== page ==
Swim Video Analysis: Improve your Ironman Swim technique
Swim faster without spending more time in the water
Discover the 4 most common swim killers and how to fix them so that you can shave minutes off your swim time.
BRAD BROWN: Welcome back onto this edition of The Kona Edge, I’m Brad Brown, it’s time to chat some swimming today and returning guest, Liza Rachetta, welcome back onto the podcast, Liza, nice to catch up, welcome.
LIZA RACHETTA: Thank you Brad, great to be back.
BRAD BROWN: Liza, when we spoke in our first chat you mentioned you were an okay swimmer. Growing up, swimming was something you were comfortable doing. Out of the three disciplines, which would you say is your weakest?
LIZA RACHETTA: I would say my Ironman run is my weakest discipline. I didn’t have any competitive running and it was something I just did for fun with no specific structure.
BRAD BROWN: So you’re fairly comfortable on the swim. I’m looking at your swim times and they’re pretty good. I think most people would be satisfied with those sort of splits. Do you think there’s still room for improvement on your Ironman swim times?
LIZA RACHETTA: Oh, there definitely is. I hate to admit it, but swimming I spend the least amount of time on at the moment. That is mostly because I do have a background in swimming. I need all the recovery I can get between the run and the bike sessions.
Swim video analysis is a game changer for Ironman training
BRAD BROWN: What’s one of the things, looking back over your triathlon career, is there one thing you can pinpoint and put your finger on and say, that’s made probably the biggest difference to my Ironman swim performance?
LIZA RACHETTA: I would say getting swim video analysis. I have a group called Boost Swimming and they do open water clinics and swim video analysis.
Once a year with the swim video analysis they’ll break down my freestyle stroke and go through what needs to be worked on. That, for me, I usually unfortunately get it done later in the year. I don’t have as much time to prepare and use it. But the swim video analysis has definitely changed the way I work on my freestyle stroke.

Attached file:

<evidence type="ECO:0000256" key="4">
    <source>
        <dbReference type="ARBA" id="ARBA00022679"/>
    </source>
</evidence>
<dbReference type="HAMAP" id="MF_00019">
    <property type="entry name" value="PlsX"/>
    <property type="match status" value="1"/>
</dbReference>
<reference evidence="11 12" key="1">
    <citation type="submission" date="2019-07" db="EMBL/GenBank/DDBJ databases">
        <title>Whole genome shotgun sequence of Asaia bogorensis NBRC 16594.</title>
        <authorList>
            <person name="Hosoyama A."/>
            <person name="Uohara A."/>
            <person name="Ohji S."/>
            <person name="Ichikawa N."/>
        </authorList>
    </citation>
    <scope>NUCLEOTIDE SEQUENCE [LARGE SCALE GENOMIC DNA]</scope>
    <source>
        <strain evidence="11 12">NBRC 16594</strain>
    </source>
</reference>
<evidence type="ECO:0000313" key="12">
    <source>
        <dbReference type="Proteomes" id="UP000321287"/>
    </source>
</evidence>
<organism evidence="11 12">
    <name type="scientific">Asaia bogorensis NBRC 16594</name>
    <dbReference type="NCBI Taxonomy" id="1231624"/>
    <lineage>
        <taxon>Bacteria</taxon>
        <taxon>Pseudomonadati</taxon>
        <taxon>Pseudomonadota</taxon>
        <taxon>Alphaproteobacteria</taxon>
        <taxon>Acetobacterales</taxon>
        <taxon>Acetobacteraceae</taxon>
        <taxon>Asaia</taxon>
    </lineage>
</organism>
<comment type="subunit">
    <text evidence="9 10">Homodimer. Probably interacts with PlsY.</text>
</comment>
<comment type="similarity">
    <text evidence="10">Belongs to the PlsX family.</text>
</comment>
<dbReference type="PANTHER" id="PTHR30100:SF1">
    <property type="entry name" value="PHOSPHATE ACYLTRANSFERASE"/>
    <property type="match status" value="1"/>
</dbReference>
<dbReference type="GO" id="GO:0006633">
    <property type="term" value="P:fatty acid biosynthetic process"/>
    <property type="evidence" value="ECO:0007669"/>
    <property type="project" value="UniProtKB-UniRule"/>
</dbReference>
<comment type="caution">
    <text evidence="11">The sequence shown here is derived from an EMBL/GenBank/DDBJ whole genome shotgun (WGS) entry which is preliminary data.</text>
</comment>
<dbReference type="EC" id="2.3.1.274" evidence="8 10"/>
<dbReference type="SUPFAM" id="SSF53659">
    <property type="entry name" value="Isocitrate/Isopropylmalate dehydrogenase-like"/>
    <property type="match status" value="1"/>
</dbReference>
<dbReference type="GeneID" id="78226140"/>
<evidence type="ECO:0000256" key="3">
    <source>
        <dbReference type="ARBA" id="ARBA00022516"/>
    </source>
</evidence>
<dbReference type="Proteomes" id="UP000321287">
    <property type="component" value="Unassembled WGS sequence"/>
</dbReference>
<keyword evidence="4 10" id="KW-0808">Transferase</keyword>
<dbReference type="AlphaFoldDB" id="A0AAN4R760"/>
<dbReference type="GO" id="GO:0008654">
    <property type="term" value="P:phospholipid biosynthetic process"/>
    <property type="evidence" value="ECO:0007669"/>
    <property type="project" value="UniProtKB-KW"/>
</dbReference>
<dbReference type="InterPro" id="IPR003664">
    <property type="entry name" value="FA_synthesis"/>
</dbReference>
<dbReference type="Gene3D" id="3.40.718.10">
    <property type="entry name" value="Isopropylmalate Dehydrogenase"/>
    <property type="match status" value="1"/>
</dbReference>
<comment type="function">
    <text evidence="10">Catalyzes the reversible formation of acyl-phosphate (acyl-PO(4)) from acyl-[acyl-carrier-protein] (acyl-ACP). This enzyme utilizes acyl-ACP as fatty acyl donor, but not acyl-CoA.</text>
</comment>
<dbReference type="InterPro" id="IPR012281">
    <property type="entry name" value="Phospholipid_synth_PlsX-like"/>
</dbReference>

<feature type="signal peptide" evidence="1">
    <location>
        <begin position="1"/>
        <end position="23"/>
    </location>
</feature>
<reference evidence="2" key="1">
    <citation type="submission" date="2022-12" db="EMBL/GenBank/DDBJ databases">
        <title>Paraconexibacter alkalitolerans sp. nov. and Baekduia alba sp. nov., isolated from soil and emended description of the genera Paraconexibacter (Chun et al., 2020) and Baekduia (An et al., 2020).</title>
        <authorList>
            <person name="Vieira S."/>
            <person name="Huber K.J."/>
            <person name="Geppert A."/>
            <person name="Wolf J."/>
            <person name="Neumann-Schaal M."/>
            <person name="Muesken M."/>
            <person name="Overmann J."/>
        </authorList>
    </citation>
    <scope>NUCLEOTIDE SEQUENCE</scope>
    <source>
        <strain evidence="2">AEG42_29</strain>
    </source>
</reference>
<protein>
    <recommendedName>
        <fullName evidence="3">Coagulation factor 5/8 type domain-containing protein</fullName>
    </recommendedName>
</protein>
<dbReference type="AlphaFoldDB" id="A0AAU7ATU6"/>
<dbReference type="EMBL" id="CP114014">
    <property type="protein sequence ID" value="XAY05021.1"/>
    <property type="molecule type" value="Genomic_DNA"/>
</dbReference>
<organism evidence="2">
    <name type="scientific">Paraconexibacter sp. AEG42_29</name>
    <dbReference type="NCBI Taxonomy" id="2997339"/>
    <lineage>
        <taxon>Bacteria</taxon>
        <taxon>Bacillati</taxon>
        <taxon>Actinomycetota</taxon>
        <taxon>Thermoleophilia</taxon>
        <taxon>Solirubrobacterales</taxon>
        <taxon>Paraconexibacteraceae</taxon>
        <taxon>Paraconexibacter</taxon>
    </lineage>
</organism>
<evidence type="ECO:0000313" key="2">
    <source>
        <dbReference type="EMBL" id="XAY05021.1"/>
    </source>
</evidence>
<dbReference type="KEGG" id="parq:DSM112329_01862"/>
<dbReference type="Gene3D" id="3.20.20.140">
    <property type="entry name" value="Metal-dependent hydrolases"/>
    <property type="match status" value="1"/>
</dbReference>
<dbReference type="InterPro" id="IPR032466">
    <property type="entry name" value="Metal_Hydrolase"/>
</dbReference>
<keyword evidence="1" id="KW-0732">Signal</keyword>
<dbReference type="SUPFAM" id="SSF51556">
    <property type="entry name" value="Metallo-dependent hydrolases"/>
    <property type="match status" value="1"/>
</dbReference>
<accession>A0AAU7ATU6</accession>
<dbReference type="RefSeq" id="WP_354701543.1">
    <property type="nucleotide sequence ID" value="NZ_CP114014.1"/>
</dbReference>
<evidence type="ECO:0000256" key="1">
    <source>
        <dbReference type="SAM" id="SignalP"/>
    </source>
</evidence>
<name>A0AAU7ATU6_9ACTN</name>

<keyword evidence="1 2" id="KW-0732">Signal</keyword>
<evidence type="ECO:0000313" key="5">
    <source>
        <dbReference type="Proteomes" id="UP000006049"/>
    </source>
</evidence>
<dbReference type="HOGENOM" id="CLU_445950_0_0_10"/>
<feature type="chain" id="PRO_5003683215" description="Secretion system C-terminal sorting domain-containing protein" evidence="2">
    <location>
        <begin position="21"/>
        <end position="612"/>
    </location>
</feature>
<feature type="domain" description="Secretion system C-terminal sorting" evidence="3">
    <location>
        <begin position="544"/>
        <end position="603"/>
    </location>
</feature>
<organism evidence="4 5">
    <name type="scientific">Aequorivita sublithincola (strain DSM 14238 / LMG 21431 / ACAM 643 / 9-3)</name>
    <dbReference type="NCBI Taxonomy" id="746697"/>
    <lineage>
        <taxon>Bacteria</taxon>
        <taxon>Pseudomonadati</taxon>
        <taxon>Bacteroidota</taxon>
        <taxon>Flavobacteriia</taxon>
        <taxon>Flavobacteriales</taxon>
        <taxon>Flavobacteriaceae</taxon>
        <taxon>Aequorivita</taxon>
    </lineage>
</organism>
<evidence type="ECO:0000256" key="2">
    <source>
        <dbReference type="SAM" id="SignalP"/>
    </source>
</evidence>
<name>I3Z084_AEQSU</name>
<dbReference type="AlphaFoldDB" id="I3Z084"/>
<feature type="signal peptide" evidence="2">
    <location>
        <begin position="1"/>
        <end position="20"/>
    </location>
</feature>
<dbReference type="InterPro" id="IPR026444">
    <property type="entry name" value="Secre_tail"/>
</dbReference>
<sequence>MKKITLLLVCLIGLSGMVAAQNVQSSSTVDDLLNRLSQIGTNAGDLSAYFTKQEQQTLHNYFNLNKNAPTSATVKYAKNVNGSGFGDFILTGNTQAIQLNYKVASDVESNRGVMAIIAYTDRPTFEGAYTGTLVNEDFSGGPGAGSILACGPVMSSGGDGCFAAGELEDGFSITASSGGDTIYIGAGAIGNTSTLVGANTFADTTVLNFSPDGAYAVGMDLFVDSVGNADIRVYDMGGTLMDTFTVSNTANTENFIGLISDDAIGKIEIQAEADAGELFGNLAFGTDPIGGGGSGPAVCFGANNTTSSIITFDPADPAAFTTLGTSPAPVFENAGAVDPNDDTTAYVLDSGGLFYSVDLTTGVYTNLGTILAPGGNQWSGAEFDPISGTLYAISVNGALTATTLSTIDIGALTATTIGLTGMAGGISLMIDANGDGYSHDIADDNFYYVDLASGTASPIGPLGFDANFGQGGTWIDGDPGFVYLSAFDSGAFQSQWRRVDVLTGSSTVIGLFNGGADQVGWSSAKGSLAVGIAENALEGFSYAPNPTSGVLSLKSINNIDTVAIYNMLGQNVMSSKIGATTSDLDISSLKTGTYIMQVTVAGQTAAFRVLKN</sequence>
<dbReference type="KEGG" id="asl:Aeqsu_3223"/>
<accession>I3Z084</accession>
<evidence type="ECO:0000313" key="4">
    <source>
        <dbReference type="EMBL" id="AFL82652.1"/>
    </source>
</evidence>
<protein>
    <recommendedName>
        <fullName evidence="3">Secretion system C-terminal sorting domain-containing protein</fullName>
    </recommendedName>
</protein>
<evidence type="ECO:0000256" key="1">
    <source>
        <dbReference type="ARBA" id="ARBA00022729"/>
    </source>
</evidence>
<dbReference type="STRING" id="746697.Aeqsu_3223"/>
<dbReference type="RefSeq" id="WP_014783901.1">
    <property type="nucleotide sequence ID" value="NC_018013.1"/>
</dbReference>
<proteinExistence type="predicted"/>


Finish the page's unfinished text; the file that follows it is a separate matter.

BRAD BROWN: It’s amazing. I see people bombing lengths and hours and hours in a pool and technique is not really great. It’s such a small thing that if you took a bit of time and got some swim video analysis and a bit of stroke correction, it can make a huge difference and improve your performance massively.
Struggles for new swimmers
LIZA RACHETTA: That’s right and I always have to remind people that struggle in the water. All of a sudden they’re putting their body in a horizontal position. They’re hypoxic and they’re forced to move through this dense area of water fast. It’s not easy, it’s a very technical sport.
BRAD BROWN: It is and it’s weird, I think for those of us who come from a swimming background, we often forget about how difficult it is. If you’re lucky enough to come from a swimming background, you discount the fact that it is something big.
A lot of people get into the sport not having that background and some even have to learn to swim outright in order to take part in an Ironman. We should never play it down.
LIZA RACHETTA: No, definitely not, swimming is a very technical sport.
BRAD BROWN: Liza, as far as workouts, you say you don’t spend that much time in the pool and you should theoretically do more. From a workout perspective, what do you love doing in the pool, what are some of your favourite Ironman swim workouts?
LIZA RACHETTA: I would say I tend to work out with a group, Stanford Masters Swimming. There’s a coach there, Gina Kehr, she has more triathlon specific training. One of my favorites is doing 400, sort of at a sub threshold. You don’t start with gear and you gradually add gear, but your interval time decreases.
Can less be more when training for your Ironman swim?
You’re sort of forced to increase your speed, but you do have a little bit of assistance.
BRAD BROWN: As far as the amount of swimming you do out of cycling season, when you are building up to an Ironman, how many swim sessions would you put in, typically, in a week?
LIZA RACHETTA: Well, the cycling takes up quite a bit of my time. If I’m lucky, to be honest with you, I don’t recommend it, but probably once or twice a month, however, this year I’m aiming to change that and be in the water at least once a week, just a recovery type, easy swim.
BRAD BROWN: Gee, that’s incredible. Liza, I think it’s fantastic what you are able to do. Your swim times are fantastic. With that sort of amount of swimming, but brilliant, you’re obviously a natural in the water. We look forward to seeing what happens when you do increase that frequency a bit more in the coming season.
LIZA RACHETTA: Yeah, I definitely hope so.
BRAD BROWN: Liza, thanks for your time today on The Kona Edge. We look forward to catching up next time around to talk about your cycling. You Ironman bike is your wheelhouse, it’s what you’re really good at. I want to find out some of the things you’ve done to get better on the bike. We’ll save that for next time.
LIZA RACHETTA: Great.
Brad Brown is a 40 something age grouper that dreams of one day qualifying for and racing on the big island (He may have to outlive everyone in his age group though).
Morbidly obese in 2009, Brad clocked in at 165kgs (363lbs) at his heaviest.
He's subsequently lost a third of his body weight on the way to a half Ironman pb of 5:06 and a full Ironman pb of 12:21.
If you'd like to advertise on The Kona Edge, download our rate card.
If you'd like to find out more about becoming a Patron of The Kona Edge, click here.